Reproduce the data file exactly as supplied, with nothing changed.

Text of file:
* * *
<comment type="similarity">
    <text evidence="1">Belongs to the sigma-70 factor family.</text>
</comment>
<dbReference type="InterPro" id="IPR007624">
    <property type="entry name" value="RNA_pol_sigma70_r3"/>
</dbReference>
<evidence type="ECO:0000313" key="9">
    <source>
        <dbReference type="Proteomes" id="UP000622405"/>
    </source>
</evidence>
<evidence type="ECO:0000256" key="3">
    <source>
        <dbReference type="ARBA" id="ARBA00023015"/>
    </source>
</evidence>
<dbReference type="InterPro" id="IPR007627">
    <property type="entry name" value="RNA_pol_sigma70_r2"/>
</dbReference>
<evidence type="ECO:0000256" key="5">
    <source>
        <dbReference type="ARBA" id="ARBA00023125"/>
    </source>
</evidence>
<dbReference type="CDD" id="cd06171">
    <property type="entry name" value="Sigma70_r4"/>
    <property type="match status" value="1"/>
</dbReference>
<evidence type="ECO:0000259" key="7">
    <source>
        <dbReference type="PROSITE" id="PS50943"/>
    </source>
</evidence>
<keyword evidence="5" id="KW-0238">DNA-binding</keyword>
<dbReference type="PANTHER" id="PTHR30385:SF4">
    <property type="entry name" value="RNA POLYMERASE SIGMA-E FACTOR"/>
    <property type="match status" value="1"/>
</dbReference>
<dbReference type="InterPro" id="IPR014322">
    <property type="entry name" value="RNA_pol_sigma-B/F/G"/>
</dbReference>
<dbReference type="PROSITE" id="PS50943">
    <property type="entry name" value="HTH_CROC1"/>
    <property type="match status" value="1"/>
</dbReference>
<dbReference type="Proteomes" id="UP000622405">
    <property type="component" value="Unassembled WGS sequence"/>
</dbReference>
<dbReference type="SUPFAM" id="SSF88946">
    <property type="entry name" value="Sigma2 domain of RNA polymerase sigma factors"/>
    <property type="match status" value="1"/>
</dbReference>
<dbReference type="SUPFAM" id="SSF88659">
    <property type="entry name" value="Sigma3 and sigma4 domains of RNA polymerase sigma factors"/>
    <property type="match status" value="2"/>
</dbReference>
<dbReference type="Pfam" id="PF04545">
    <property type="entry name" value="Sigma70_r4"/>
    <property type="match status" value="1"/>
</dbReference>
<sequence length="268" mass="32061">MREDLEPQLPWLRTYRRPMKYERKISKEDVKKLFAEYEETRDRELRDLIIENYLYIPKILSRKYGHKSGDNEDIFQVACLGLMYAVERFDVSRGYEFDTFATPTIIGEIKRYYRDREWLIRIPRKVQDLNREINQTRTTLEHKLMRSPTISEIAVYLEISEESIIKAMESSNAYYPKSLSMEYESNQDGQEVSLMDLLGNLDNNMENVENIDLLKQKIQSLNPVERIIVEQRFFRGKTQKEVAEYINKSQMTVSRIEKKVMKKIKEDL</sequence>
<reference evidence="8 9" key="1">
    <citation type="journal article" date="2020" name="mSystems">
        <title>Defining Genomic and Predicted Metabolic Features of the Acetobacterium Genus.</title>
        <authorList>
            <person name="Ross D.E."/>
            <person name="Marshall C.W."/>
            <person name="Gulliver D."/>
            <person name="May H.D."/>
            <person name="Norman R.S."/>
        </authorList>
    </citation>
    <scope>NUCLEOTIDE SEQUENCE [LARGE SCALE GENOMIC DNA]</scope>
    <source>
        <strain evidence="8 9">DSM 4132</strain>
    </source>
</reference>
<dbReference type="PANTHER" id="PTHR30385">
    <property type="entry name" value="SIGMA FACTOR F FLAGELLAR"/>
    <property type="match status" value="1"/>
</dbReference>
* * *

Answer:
<comment type="similarity">
    <text evidence="1">Belongs to the sigma-70 factor family.</text>
</comment>
<dbReference type="InterPro" id="IPR007624">
    <property type="entry name" value="RNA_pol_sigma70_r3"/>
</dbReference>
<evidence type="ECO:0000313" key="9">
    <source>
        <dbReference type="Proteomes" id="UP000622405"/>
    </source>
</evidence>
<evidence type="ECO:0000256" key="3">
    <source>
        <dbReference type="ARBA" id="ARBA00023015"/>
    </source>
</evidence>
<dbReference type="InterPro" id="IPR007627">
    <property type="entry name" value="RNA_pol_sigma70_r2"/>
</dbReference>
<evidence type="ECO:0000256" key="5">
    <source>
        <dbReference type="ARBA" id="ARBA00023125"/>
    </source>
</evidence>
<dbReference type="CDD" id="cd06171">
    <property type="entry name" value="Sigma70_r4"/>
    <property type="match status" value="1"/>
</dbReference>
<evidence type="ECO:0000259" key="7">
    <source>
        <dbReference type="PROSITE" id="PS50943"/>
    </source>
</evidence>
<keyword evidence="5" id="KW-0238">DNA-binding</keyword>
<dbReference type="PANTHER" id="PTHR30385:SF4">
    <property type="entry name" value="RNA POLYMERASE SIGMA-E FACTOR"/>
    <property type="match status" value="1"/>
</dbReference>
<dbReference type="InterPro" id="IPR014322">
    <property type="entry name" value="RNA_pol_sigma-B/F/G"/>
</dbReference>
<dbReference type="PROSITE" id="PS50943">
    <property type="entry name" value="HTH_CROC1"/>
    <property type="match status" value="1"/>
</dbReference>
<dbReference type="Proteomes" id="UP000622405">
    <property type="component" value="Unassembled WGS sequence"/>
</dbReference>
<dbReference type="SUPFAM" id="SSF88946">
    <property type="entry name" value="Sigma2 domain of RNA polymerase sigma factors"/>
    <property type="match status" value="1"/>
</dbReference>
<dbReference type="SUPFAM" id="SSF88659">
    <property type="entry name" value="Sigma3 and sigma4 domains of RNA polymerase sigma factors"/>
    <property type="match status" value="2"/>
</dbReference>
<dbReference type="Pfam" id="PF04545">
    <property type="entry name" value="Sigma70_r4"/>
    <property type="match status" value="1"/>
</dbReference>
<sequence length="268" mass="32061">MREDLEPQLPWLRTYRRPMKYERKISKEDVKKLFAEYEETRDRELRDLIIENYLYIPKILSRKYGHKSGDNEDIFQVACLGLMYAVERFDVSRGYEFDTFATPTIIGEIKRYYRDREWLIRIPRKVQDLNREINQTRTTLEHKLMRSPTISEIAVYLEISEESIIKAMESSNAYYPKSLSMEYESNQDGQEVSLMDLLGNLDNNMENVENIDLLKQKIQSLNPVERIIVEQRFFRGKTQKEVAEYINKSQMTVSRIEKKVMKKIKEDL</sequence>
<reference evidence="8 9" key="1">
    <citation type="journal article" date="2020" name="mSystems">
        <title>Defining Genomic and Predicted Metabolic Features of the Acetobacterium Genus.</title>
        <authorList>
            <person name="Ross D.E."/>
            <person name="Marshall C.W."/>
            <person name="Gulliver D."/>
            <person name="May H.D."/>
            <person name="Norman R.S."/>
        </authorList>
    </citation>
    <scope>NUCLEOTIDE SEQUENCE [LARGE SCALE GENOMIC DNA]</scope>
    <source>
        <strain evidence="8 9">DSM 4132</strain>
    </source>
</reference>
<dbReference type="PANTHER" id="PTHR30385">
    <property type="entry name" value="SIGMA FACTOR F FLAGELLAR"/>
    <property type="match status" value="1"/>
</dbReference>